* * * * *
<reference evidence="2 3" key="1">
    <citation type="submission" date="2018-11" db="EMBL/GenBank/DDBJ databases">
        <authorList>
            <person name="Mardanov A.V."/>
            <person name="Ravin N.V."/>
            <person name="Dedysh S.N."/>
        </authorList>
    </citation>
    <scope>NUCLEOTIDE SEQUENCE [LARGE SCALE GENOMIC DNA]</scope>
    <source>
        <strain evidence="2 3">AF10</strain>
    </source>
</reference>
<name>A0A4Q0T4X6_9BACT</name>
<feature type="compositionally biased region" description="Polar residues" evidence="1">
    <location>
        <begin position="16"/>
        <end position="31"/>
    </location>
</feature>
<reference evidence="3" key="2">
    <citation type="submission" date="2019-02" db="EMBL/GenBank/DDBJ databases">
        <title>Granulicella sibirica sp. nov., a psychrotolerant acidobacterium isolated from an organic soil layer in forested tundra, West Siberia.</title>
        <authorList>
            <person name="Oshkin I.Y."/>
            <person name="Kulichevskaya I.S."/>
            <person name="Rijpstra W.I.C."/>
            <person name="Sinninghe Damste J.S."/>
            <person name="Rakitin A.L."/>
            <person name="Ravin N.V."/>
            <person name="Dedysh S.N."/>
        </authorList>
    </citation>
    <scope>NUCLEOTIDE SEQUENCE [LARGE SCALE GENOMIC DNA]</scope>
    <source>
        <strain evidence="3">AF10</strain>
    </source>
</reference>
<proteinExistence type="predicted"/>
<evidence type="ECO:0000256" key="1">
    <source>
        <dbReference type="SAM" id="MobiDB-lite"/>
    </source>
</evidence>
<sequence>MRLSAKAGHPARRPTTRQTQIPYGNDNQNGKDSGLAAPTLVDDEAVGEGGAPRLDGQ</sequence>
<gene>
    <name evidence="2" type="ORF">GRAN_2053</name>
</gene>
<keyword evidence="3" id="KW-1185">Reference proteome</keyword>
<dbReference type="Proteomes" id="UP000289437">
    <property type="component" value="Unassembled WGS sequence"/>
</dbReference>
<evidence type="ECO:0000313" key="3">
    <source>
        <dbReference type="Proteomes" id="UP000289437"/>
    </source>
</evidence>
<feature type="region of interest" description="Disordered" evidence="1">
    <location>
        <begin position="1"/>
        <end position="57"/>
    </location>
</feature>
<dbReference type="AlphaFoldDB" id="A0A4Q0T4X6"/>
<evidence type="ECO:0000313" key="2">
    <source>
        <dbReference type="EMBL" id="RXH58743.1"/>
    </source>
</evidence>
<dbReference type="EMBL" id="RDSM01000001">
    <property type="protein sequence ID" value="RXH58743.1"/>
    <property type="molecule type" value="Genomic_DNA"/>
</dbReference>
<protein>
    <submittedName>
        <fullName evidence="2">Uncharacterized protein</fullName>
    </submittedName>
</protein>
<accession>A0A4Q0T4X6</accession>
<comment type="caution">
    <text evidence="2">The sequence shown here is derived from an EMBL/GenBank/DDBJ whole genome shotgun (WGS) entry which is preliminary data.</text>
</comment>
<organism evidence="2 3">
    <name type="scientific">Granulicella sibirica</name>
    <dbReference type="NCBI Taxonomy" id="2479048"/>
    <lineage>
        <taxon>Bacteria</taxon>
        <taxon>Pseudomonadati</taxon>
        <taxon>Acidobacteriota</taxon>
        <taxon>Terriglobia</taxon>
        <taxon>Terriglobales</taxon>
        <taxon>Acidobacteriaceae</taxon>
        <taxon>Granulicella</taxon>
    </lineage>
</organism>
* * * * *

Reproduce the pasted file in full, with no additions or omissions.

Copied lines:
<reference evidence="2 3" key="1">
    <citation type="submission" date="2018-11" db="EMBL/GenBank/DDBJ databases">
        <authorList>
            <person name="Mardanov A.V."/>
            <person name="Ravin N.V."/>
            <person name="Dedysh S.N."/>
        </authorList>
    </citation>
    <scope>NUCLEOTIDE SEQUENCE [LARGE SCALE GENOMIC DNA]</scope>
    <source>
        <strain evidence="2 3">AF10</strain>
    </source>
</reference>
<name>A0A4Q0T4X6_9BACT</name>
<feature type="compositionally biased region" description="Polar residues" evidence="1">
    <location>
        <begin position="16"/>
        <end position="31"/>
    </location>
</feature>
<reference evidence="3" key="2">
    <citation type="submission" date="2019-02" db="EMBL/GenBank/DDBJ databases">
        <title>Granulicella sibirica sp. nov., a psychrotolerant acidobacterium isolated from an organic soil layer in forested tundra, West Siberia.</title>
        <authorList>
            <person name="Oshkin I.Y."/>
            <person name="Kulichevskaya I.S."/>
            <person name="Rijpstra W.I.C."/>
            <person name="Sinninghe Damste J.S."/>
            <person name="Rakitin A.L."/>
            <person name="Ravin N.V."/>
            <person name="Dedysh S.N."/>
        </authorList>
    </citation>
    <scope>NUCLEOTIDE SEQUENCE [LARGE SCALE GENOMIC DNA]</scope>
    <source>
        <strain evidence="3">AF10</strain>
    </source>
</reference>
<proteinExistence type="predicted"/>
<evidence type="ECO:0000256" key="1">
    <source>
        <dbReference type="SAM" id="MobiDB-lite"/>
    </source>
</evidence>
<sequence>MRLSAKAGHPARRPTTRQTQIPYGNDNQNGKDSGLAAPTLVDDEAVGEGGAPRLDGQ</sequence>
<gene>
    <name evidence="2" type="ORF">GRAN_2053</name>
</gene>
<keyword evidence="3" id="KW-1185">Reference proteome</keyword>
<dbReference type="Proteomes" id="UP000289437">
    <property type="component" value="Unassembled WGS sequence"/>
</dbReference>
<evidence type="ECO:0000313" key="3">
    <source>
        <dbReference type="Proteomes" id="UP000289437"/>
    </source>
</evidence>
<feature type="region of interest" description="Disordered" evidence="1">
    <location>
        <begin position="1"/>
        <end position="57"/>
    </location>
</feature>
<dbReference type="AlphaFoldDB" id="A0A4Q0T4X6"/>
<evidence type="ECO:0000313" key="2">
    <source>
        <dbReference type="EMBL" id="RXH58743.1"/>
    </source>
</evidence>
<dbReference type="EMBL" id="RDSM01000001">
    <property type="protein sequence ID" value="RXH58743.1"/>
    <property type="molecule type" value="Genomic_DNA"/>
</dbReference>
<protein>
    <submittedName>
        <fullName evidence="2">Uncharacterized protein</fullName>
    </submittedName>
</protein>
<accession>A0A4Q0T4X6</accession>
<comment type="caution">
    <text evidence="2">The sequence shown here is derived from an EMBL/GenBank/DDBJ whole genome shotgun (WGS) entry which is preliminary data.</text>
</comment>
<organism evidence="2 3">
    <name type="scientific">Granulicella sibirica</name>
    <dbReference type="NCBI Taxonomy" id="2479048"/>
    <lineage>
        <taxon>Bacteria</taxon>
        <taxon>Pseudomonadati</taxon>
        <taxon>Acidobacteriota</taxon>
        <taxon>Terriglobia</taxon>
        <taxon>Terriglobales</taxon>
        <taxon>Acidobacteriaceae</taxon>
        <taxon>Granulicella</taxon>
    </lineage>
</organism>